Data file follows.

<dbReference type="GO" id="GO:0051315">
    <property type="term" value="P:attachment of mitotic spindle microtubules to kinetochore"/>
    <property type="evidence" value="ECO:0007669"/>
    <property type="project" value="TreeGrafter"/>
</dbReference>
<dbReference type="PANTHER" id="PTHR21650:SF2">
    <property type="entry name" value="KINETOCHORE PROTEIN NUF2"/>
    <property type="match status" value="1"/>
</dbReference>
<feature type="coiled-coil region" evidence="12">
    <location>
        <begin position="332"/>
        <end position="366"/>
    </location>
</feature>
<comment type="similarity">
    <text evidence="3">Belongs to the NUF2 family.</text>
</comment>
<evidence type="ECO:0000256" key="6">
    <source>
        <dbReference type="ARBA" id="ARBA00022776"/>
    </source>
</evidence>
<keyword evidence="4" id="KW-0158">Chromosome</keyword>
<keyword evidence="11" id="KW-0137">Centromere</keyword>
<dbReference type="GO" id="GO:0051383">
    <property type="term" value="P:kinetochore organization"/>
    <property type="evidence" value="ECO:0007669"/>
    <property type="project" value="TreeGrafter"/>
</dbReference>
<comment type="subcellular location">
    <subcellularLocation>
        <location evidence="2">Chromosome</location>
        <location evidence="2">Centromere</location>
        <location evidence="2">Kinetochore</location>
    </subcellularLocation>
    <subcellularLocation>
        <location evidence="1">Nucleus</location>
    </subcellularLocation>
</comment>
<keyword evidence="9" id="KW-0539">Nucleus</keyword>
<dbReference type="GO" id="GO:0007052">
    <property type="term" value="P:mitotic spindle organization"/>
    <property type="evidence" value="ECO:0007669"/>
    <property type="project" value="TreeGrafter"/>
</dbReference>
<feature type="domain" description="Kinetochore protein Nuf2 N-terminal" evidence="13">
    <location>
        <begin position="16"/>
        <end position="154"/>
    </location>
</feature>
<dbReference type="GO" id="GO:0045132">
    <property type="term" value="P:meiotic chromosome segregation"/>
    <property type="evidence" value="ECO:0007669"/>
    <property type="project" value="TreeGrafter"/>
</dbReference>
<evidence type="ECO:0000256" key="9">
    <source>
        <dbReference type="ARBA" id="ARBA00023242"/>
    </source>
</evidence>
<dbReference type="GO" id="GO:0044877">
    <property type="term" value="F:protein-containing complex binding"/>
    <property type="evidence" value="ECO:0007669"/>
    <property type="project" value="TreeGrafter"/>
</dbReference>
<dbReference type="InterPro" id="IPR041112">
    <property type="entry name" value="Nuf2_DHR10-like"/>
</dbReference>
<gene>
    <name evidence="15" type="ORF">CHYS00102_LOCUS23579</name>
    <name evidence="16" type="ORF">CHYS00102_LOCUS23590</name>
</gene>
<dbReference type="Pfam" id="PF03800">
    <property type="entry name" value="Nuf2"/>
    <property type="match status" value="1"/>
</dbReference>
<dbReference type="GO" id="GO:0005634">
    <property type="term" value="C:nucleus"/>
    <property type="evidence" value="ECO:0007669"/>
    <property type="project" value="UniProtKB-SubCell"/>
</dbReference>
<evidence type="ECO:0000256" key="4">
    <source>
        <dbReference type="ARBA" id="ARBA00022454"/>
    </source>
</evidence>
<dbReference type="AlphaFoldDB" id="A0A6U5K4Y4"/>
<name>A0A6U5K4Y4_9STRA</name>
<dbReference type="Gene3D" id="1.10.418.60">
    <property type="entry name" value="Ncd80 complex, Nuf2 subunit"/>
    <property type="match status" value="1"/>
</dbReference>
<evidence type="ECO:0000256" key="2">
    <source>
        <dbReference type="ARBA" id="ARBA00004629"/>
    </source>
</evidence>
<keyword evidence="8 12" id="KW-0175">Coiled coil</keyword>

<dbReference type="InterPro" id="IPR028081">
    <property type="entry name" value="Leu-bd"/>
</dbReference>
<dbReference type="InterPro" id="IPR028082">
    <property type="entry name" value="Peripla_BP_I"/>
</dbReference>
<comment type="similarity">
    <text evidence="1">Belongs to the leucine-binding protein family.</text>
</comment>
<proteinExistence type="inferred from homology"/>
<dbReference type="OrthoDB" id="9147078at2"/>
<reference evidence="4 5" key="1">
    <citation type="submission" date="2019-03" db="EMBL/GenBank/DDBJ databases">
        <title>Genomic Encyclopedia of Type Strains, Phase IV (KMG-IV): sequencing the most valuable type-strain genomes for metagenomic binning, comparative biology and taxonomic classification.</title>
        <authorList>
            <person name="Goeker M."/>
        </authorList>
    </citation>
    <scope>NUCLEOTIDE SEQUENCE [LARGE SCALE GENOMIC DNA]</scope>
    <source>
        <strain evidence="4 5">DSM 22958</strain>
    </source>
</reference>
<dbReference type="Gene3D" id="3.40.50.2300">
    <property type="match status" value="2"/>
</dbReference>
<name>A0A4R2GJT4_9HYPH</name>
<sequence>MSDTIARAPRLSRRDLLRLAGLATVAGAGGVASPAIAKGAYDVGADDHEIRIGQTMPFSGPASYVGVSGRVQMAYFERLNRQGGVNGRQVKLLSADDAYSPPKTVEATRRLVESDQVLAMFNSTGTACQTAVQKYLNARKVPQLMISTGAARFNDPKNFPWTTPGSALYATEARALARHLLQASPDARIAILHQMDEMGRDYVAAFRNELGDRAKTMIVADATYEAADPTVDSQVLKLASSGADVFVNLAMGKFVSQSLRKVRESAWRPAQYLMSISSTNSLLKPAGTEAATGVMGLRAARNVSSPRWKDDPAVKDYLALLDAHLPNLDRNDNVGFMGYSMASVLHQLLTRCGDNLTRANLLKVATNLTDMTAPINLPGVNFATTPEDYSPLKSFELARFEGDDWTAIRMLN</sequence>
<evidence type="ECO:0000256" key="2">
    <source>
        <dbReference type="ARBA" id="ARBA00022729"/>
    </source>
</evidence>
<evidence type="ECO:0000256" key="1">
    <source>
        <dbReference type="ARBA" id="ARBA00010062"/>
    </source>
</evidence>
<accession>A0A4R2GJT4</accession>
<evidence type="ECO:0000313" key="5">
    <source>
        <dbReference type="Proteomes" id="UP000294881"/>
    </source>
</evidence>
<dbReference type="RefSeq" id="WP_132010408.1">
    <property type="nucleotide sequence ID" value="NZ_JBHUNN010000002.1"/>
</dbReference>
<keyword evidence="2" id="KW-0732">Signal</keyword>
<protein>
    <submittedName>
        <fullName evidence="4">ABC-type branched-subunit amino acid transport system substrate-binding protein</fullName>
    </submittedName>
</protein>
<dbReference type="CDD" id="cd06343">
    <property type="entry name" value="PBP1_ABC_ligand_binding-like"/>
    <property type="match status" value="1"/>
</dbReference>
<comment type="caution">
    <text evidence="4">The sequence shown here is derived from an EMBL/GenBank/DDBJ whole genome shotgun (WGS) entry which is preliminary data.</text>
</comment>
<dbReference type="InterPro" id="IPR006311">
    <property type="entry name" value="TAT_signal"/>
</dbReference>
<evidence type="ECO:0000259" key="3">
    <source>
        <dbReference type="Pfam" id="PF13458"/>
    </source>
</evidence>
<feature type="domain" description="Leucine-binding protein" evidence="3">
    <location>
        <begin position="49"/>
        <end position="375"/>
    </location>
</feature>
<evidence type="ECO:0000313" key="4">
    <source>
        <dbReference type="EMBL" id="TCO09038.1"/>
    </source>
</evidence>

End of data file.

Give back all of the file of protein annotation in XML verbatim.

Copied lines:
<dbReference type="GO" id="GO:0051315">
    <property type="term" value="P:attachment of mitotic spindle microtubules to kinetochore"/>
    <property type="evidence" value="ECO:0007669"/>
    <property type="project" value="TreeGrafter"/>
</dbReference>
<dbReference type="PANTHER" id="PTHR21650:SF2">
    <property type="entry name" value="KINETOCHORE PROTEIN NUF2"/>
    <property type="match status" value="1"/>
</dbReference>
<feature type="coiled-coil region" evidence="12">
    <location>
        <begin position="332"/>
        <end position="366"/>
    </location>
</feature>
<comment type="similarity">
    <text evidence="3">Belongs to the NUF2 family.</text>
</comment>
<evidence type="ECO:0000256" key="6">
    <source>
        <dbReference type="ARBA" id="ARBA00022776"/>
    </source>
</evidence>
<keyword evidence="4" id="KW-0158">Chromosome</keyword>
<keyword evidence="11" id="KW-0137">Centromere</keyword>
<dbReference type="GO" id="GO:0051383">
    <property type="term" value="P:kinetochore organization"/>
    <property type="evidence" value="ECO:0007669"/>
    <property type="project" value="TreeGrafter"/>
</dbReference>
<comment type="subcellular location">
    <subcellularLocation>
        <location evidence="2">Chromosome</location>
        <location evidence="2">Centromere</location>
        <location evidence="2">Kinetochore</location>
    </subcellularLocation>
    <subcellularLocation>
        <location evidence="1">Nucleus</location>
    </subcellularLocation>
</comment>
<keyword evidence="9" id="KW-0539">Nucleus</keyword>
<dbReference type="GO" id="GO:0007052">
    <property type="term" value="P:mitotic spindle organization"/>
    <property type="evidence" value="ECO:0007669"/>
    <property type="project" value="TreeGrafter"/>
</dbReference>
<feature type="domain" description="Kinetochore protein Nuf2 N-terminal" evidence="13">
    <location>
        <begin position="16"/>
        <end position="154"/>
    </location>
</feature>
<dbReference type="GO" id="GO:0045132">
    <property type="term" value="P:meiotic chromosome segregation"/>
    <property type="evidence" value="ECO:0007669"/>
    <property type="project" value="TreeGrafter"/>
</dbReference>
<evidence type="ECO:0000256" key="9">
    <source>
        <dbReference type="ARBA" id="ARBA00023242"/>
    </source>
</evidence>
<dbReference type="GO" id="GO:0044877">
    <property type="term" value="F:protein-containing complex binding"/>
    <property type="evidence" value="ECO:0007669"/>
    <property type="project" value="TreeGrafter"/>
</dbReference>
<dbReference type="InterPro" id="IPR041112">
    <property type="entry name" value="Nuf2_DHR10-like"/>
</dbReference>
<gene>
    <name evidence="15" type="ORF">CHYS00102_LOCUS23579</name>
    <name evidence="16" type="ORF">CHYS00102_LOCUS23590</name>
</gene>
<dbReference type="Pfam" id="PF03800">
    <property type="entry name" value="Nuf2"/>
    <property type="match status" value="1"/>
</dbReference>
<dbReference type="GO" id="GO:0005634">
    <property type="term" value="C:nucleus"/>
    <property type="evidence" value="ECO:0007669"/>
    <property type="project" value="UniProtKB-SubCell"/>
</dbReference>
<evidence type="ECO:0000256" key="4">
    <source>
        <dbReference type="ARBA" id="ARBA00022454"/>
    </source>
</evidence>
<dbReference type="AlphaFoldDB" id="A0A6U5K4Y4"/>
<name>A0A6U5K4Y4_9STRA</name>
<dbReference type="Gene3D" id="1.10.418.60">
    <property type="entry name" value="Ncd80 complex, Nuf2 subunit"/>
    <property type="match status" value="1"/>
</dbReference>
<evidence type="ECO:0000256" key="2">
    <source>
        <dbReference type="ARBA" id="ARBA00004629"/>
    </source>
</evidence>
<keyword evidence="8 12" id="KW-0175">Coiled coil</keyword>

<dbReference type="InterPro" id="IPR028081">
    <property type="entry name" value="Leu-bd"/>
</dbReference>
<dbReference type="InterPro" id="IPR028082">
    <property type="entry name" value="Peripla_BP_I"/>
</dbReference>
<comment type="similarity">
    <text evidence="1">Belongs to the leucine-binding protein family.</text>
</comment>
<proteinExistence type="inferred from homology"/>
<dbReference type="OrthoDB" id="9147078at2"/>
<reference evidence="4 5" key="1">
    <citation type="submission" date="2019-03" db="EMBL/GenBank/DDBJ databases">
        <title>Genomic Encyclopedia of Type Strains, Phase IV (KMG-IV): sequencing the most valuable type-strain genomes for metagenomic binning, comparative biology and taxonomic classification.</title>
        <authorList>
            <person name="Goeker M."/>
        </authorList>
    </citation>
    <scope>NUCLEOTIDE SEQUENCE [LARGE SCALE GENOMIC DNA]</scope>
    <source>
        <strain evidence="4 5">DSM 22958</strain>
    </source>
</reference>
<dbReference type="Gene3D" id="3.40.50.2300">
    <property type="match status" value="2"/>
</dbReference>
<name>A0A4R2GJT4_9HYPH</name>
<sequence>MSDTIARAPRLSRRDLLRLAGLATVAGAGGVASPAIAKGAYDVGADDHEIRIGQTMPFSGPASYVGVSGRVQMAYFERLNRQGGVNGRQVKLLSADDAYSPPKTVEATRRLVESDQVLAMFNSTGTACQTAVQKYLNARKVPQLMISTGAARFNDPKNFPWTTPGSALYATEARALARHLLQASPDARIAILHQMDEMGRDYVAAFRNELGDRAKTMIVADATYEAADPTVDSQVLKLASSGADVFVNLAMGKFVSQSLRKVRESAWRPAQYLMSISSTNSLLKPAGTEAATGVMGLRAARNVSSPRWKDDPAVKDYLALLDAHLPNLDRNDNVGFMGYSMASVLHQLLTRCGDNLTRANLLKVATNLTDMTAPINLPGVNFATTPEDYSPLKSFELARFEGDDWTAIRMLN</sequence>
<evidence type="ECO:0000256" key="2">
    <source>
        <dbReference type="ARBA" id="ARBA00022729"/>
    </source>
</evidence>
<evidence type="ECO:0000256" key="1">
    <source>
        <dbReference type="ARBA" id="ARBA00010062"/>
    </source>
</evidence>
<accession>A0A4R2GJT4</accession>
<evidence type="ECO:0000313" key="5">
    <source>
        <dbReference type="Proteomes" id="UP000294881"/>
    </source>
</evidence>
<dbReference type="RefSeq" id="WP_132010408.1">
    <property type="nucleotide sequence ID" value="NZ_JBHUNN010000002.1"/>
</dbReference>
<keyword evidence="2" id="KW-0732">Signal</keyword>
<protein>
    <submittedName>
        <fullName evidence="4">ABC-type branched-subunit amino acid transport system substrate-binding protein</fullName>
    </submittedName>
</protein>
<dbReference type="CDD" id="cd06343">
    <property type="entry name" value="PBP1_ABC_ligand_binding-like"/>
    <property type="match status" value="1"/>
</dbReference>
<comment type="caution">
    <text evidence="4">The sequence shown here is derived from an EMBL/GenBank/DDBJ whole genome shotgun (WGS) entry which is preliminary data.</text>
</comment>
<dbReference type="InterPro" id="IPR006311">
    <property type="entry name" value="TAT_signal"/>
</dbReference>
<evidence type="ECO:0000259" key="3">
    <source>
        <dbReference type="Pfam" id="PF13458"/>
    </source>
</evidence>
<feature type="domain" description="Leucine-binding protein" evidence="3">
    <location>
        <begin position="49"/>
        <end position="375"/>
    </location>
</feature>
<evidence type="ECO:0000313" key="4">
    <source>
        <dbReference type="EMBL" id="TCO09038.1"/>
    </source>
</evidence>